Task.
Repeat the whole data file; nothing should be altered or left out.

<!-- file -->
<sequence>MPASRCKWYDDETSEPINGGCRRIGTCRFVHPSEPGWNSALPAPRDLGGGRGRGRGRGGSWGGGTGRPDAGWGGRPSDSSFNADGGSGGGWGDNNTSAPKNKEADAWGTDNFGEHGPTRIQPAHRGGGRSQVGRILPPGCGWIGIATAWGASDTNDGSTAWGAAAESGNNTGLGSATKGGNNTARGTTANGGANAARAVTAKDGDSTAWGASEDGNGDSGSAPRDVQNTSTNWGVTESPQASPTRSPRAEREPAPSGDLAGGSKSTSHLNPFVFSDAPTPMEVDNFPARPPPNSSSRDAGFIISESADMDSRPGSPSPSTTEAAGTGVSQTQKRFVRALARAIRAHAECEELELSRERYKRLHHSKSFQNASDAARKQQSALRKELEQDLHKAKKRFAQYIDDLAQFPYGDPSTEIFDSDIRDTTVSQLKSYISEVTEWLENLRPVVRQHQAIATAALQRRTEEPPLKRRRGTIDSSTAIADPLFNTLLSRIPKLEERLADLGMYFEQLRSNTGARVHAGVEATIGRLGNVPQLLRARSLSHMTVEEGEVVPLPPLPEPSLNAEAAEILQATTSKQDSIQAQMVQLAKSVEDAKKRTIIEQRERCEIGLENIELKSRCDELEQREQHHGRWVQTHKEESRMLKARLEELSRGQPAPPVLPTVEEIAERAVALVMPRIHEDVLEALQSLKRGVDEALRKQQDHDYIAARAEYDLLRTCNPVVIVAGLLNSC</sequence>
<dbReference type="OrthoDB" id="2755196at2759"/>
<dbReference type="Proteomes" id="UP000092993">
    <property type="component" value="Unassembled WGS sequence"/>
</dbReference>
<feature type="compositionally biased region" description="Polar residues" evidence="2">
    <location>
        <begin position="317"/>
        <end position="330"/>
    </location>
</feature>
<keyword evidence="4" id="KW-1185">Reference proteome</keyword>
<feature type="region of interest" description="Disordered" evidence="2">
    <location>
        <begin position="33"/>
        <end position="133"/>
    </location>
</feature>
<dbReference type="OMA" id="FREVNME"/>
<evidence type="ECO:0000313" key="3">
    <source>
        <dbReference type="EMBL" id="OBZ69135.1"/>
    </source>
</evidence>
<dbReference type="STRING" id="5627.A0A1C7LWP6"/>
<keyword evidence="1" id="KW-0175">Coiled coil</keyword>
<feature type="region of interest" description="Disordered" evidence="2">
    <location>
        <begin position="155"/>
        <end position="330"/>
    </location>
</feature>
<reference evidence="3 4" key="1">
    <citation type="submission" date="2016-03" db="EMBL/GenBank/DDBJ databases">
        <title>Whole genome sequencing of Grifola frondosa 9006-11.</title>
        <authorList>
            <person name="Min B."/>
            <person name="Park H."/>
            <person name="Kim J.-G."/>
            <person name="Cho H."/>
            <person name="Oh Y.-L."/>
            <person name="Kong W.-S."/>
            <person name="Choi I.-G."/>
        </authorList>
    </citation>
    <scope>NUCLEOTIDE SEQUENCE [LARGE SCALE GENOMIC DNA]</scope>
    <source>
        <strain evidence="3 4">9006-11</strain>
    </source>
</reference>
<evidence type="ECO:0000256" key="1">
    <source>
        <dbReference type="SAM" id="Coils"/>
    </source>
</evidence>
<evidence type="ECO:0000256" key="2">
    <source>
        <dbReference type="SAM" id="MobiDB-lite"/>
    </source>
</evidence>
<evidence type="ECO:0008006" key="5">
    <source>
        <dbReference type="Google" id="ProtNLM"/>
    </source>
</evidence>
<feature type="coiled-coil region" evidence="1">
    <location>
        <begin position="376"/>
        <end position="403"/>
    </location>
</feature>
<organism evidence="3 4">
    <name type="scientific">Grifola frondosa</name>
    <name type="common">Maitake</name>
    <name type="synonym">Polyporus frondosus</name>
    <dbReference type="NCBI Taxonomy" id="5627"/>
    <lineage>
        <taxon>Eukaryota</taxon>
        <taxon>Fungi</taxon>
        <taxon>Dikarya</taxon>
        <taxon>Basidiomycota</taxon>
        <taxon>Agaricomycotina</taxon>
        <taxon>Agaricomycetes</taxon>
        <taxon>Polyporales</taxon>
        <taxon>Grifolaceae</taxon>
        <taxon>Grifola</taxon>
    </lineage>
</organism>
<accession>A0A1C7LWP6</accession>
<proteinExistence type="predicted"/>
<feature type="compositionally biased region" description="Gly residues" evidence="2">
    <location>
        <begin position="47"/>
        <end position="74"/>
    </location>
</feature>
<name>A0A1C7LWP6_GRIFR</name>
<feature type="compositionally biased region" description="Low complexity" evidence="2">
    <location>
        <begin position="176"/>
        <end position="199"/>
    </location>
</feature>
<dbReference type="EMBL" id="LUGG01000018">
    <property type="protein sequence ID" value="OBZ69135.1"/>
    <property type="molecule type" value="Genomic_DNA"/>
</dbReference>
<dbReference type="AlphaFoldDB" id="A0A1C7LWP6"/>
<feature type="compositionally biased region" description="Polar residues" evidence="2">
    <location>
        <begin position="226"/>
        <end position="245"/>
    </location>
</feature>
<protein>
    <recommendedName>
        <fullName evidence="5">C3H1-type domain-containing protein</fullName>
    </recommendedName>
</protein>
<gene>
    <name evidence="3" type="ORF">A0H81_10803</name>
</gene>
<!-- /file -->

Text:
<sequence>MPASRCKWYDDETSEPINGGCRRIGTCRFVHPSEPGWNSALPAPRDLGGGRGRGRGRGGSWGGGTGRPDAGWGGRPSDSSFNADGGSGGGWGDNNTSAPKNKEADAWGTDNFGEHGPTRIQPAHRGGGRSQVGRILPPGCGWIGIATAWGASDTNDGSTAWGAAAESGNNTGLGSATKGGNNTARGTTANGGANAARAVTAKDGDSTAWGASEDGNGDSGSAPRDVQNTSTNWGVTESPQASPTRSPRAEREPAPSGDLAGGSKSTSHLNPFVFSDAPTPMEVDNFPARPPPNSSSRDAGFIISESADMDSRPGSPSPSTTEAAGTGVSQTQKRFVRALARAIRAHAECEELELSRERYKRLHHSKSFQNASDAARKQQSALRKELEQDLHKAKKRFAQYIDDLAQFPYGDPSTEIFDSDIRDTTVSQLKSYISEVTEWLENLRPVVRQHQAIATAALQRRTEEPPLKRRRGTIDSSTAIADPLFNTLLSRIPKLEERLADLGMYFEQLRSNTGARVHAGVEATIGRLGNVPQLLRARSLSHMTVEEGEVVPLPPLPEPSLNAEAAEILQATTSKQDSIQAQMVQLAKSVEDAKKRTIIEQRERCEIGLENIELKSRCDELEQREQHHGRWVQTHKEESRMLKARLEELSRGQPAPPVLPTVEEIAERAVALVMPRIHEDVLEALQSLKRGVDEALRKQQDHDYIAARAEYDLLRTCNPVVIVAGLLNSC</sequence>
<dbReference type="OrthoDB" id="2755196at2759"/>
<dbReference type="Proteomes" id="UP000092993">
    <property type="component" value="Unassembled WGS sequence"/>
</dbReference>
<feature type="compositionally biased region" description="Polar residues" evidence="2">
    <location>
        <begin position="317"/>
        <end position="330"/>
    </location>
</feature>
<keyword evidence="4" id="KW-1185">Reference proteome</keyword>
<feature type="region of interest" description="Disordered" evidence="2">
    <location>
        <begin position="33"/>
        <end position="133"/>
    </location>
</feature>
<dbReference type="OMA" id="FREVNME"/>
<evidence type="ECO:0000313" key="3">
    <source>
        <dbReference type="EMBL" id="OBZ69135.1"/>
    </source>
</evidence>
<dbReference type="STRING" id="5627.A0A1C7LWP6"/>
<keyword evidence="1" id="KW-0175">Coiled coil</keyword>
<feature type="region of interest" description="Disordered" evidence="2">
    <location>
        <begin position="155"/>
        <end position="330"/>
    </location>
</feature>
<reference evidence="3 4" key="1">
    <citation type="submission" date="2016-03" db="EMBL/GenBank/DDBJ databases">
        <title>Whole genome sequencing of Grifola frondosa 9006-11.</title>
        <authorList>
            <person name="Min B."/>
            <person name="Park H."/>
            <person name="Kim J.-G."/>
            <person name="Cho H."/>
            <person name="Oh Y.-L."/>
            <person name="Kong W.-S."/>
            <person name="Choi I.-G."/>
        </authorList>
    </citation>
    <scope>NUCLEOTIDE SEQUENCE [LARGE SCALE GENOMIC DNA]</scope>
    <source>
        <strain evidence="3 4">9006-11</strain>
    </source>
</reference>
<evidence type="ECO:0000256" key="1">
    <source>
        <dbReference type="SAM" id="Coils"/>
    </source>
</evidence>
<evidence type="ECO:0000256" key="2">
    <source>
        <dbReference type="SAM" id="MobiDB-lite"/>
    </source>
</evidence>
<evidence type="ECO:0008006" key="5">
    <source>
        <dbReference type="Google" id="ProtNLM"/>
    </source>
</evidence>
<feature type="coiled-coil region" evidence="1">
    <location>
        <begin position="376"/>
        <end position="403"/>
    </location>
</feature>
<organism evidence="3 4">
    <name type="scientific">Grifola frondosa</name>
    <name type="common">Maitake</name>
    <name type="synonym">Polyporus frondosus</name>
    <dbReference type="NCBI Taxonomy" id="5627"/>
    <lineage>
        <taxon>Eukaryota</taxon>
        <taxon>Fungi</taxon>
        <taxon>Dikarya</taxon>
        <taxon>Basidiomycota</taxon>
        <taxon>Agaricomycotina</taxon>
        <taxon>Agaricomycetes</taxon>
        <taxon>Polyporales</taxon>
        <taxon>Grifolaceae</taxon>
        <taxon>Grifola</taxon>
    </lineage>
</organism>
<accession>A0A1C7LWP6</accession>
<proteinExistence type="predicted"/>
<feature type="compositionally biased region" description="Gly residues" evidence="2">
    <location>
        <begin position="47"/>
        <end position="74"/>
    </location>
</feature>
<name>A0A1C7LWP6_GRIFR</name>
<feature type="compositionally biased region" description="Low complexity" evidence="2">
    <location>
        <begin position="176"/>
        <end position="199"/>
    </location>
</feature>
<dbReference type="EMBL" id="LUGG01000018">
    <property type="protein sequence ID" value="OBZ69135.1"/>
    <property type="molecule type" value="Genomic_DNA"/>
</dbReference>
<dbReference type="AlphaFoldDB" id="A0A1C7LWP6"/>
<feature type="compositionally biased region" description="Polar residues" evidence="2">
    <location>
        <begin position="226"/>
        <end position="245"/>
    </location>
</feature>
<protein>
    <recommendedName>
        <fullName evidence="5">C3H1-type domain-containing protein</fullName>
    </recommendedName>
</protein>
<gene>
    <name evidence="3" type="ORF">A0H81_10803</name>
</gene>